While everyone has been pouring over leaks of Native Instruments’ new Traktor controller, few took notice that one enterprising engineer has made his own touchscreen prototype – an entirely DIY effort, from the guy who first took controllers to the market.

Kontrol-Dj, the decade-long, one-man engineering shop for DJs, over the summer quietly showed a custom solution for adding touchable displays to existing DJ controllers. There’s capacitive multi-touch support – out of the box, working with Image-Line’s Dekcadance software.

And for now, this little video is about the only DJ rig not involving an iPad or Android tablet that uses touch in this way. One thing you don’t see in the NI film about the Kontrol S8 is anyone touching the screen. It seems neither new Numark nor NI controllers yet incorporate touch.

Luis Serrano should know something about the history of DJ controllers: he invented the world’s first commercial offering, the KDJ-500. (The key word here is “commercial” – everything else was a DIY, one-off affair.) You’ll notice some familiar features even in that original model: jog wheels are combined with mixer controls. The arrangement and build would be perfectly desirable today, some 11 years later, for DJing, live music, or live visuals. (You’ll occasionally see someone ask around for one.)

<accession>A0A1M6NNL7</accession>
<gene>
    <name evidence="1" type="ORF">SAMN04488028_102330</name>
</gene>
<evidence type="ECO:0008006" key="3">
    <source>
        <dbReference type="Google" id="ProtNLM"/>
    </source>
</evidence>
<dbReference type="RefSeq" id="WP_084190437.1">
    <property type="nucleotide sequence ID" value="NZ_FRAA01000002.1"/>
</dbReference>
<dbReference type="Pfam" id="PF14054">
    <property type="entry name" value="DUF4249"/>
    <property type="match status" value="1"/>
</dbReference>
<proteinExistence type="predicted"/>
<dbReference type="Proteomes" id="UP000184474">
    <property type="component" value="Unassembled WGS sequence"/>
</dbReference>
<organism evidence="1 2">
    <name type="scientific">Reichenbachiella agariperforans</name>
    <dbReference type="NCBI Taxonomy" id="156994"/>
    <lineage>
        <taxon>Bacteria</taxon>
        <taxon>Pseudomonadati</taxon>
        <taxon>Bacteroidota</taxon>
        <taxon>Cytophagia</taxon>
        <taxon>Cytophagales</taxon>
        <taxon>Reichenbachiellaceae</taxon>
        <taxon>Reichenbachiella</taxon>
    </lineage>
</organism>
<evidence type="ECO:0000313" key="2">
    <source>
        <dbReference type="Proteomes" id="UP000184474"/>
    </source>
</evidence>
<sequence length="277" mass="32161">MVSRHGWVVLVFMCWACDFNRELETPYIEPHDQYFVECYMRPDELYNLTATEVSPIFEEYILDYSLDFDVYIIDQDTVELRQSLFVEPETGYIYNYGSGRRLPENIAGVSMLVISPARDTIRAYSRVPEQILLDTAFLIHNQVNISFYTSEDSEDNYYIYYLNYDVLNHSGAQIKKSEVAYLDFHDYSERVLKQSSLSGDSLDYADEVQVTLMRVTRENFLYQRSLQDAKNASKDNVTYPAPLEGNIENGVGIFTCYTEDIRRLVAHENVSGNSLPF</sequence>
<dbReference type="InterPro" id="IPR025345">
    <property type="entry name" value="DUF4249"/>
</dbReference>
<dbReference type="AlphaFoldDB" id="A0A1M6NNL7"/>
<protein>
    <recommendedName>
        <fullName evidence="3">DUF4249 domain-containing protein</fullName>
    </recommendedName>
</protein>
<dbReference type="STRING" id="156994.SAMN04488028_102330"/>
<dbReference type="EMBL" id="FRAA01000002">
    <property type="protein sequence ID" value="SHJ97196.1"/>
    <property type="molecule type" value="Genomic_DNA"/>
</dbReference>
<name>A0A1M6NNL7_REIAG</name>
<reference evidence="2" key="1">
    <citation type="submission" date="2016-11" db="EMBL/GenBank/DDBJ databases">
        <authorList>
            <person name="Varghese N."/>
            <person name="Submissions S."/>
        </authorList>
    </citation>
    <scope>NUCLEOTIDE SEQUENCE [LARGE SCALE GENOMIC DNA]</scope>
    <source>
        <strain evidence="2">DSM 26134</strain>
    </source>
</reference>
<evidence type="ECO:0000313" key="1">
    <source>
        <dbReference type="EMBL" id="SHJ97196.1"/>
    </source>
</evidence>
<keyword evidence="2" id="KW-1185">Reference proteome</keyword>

If you bought this box in 2003, congratulations: you were way, way ahead of the curve.

If you bought this box in 2003, congratulations: you were way, way ahead of the curve.

Luis is now lead software engineer on Deckadance, Image-Line’s somewhat underrated, under-the-radar DJ app, and has made various other controllers (plus a mixer) over the years.

The touch solution here is compelling. Rather than use one control separate from the screen to control what’s on the screen, you touch the screen – and the waveform – directly. Ironically, Native Instruments has probably done more than anyone to popularise just that concept. Touch in Traktor DJ on the iPad is a revelation: suddenly, making and triggering loops and the like is stunningly intuitive. (Traktor is hardly alone, but I think deserves special mention because of its unique focus on touchable looping, etc.) Continue reading »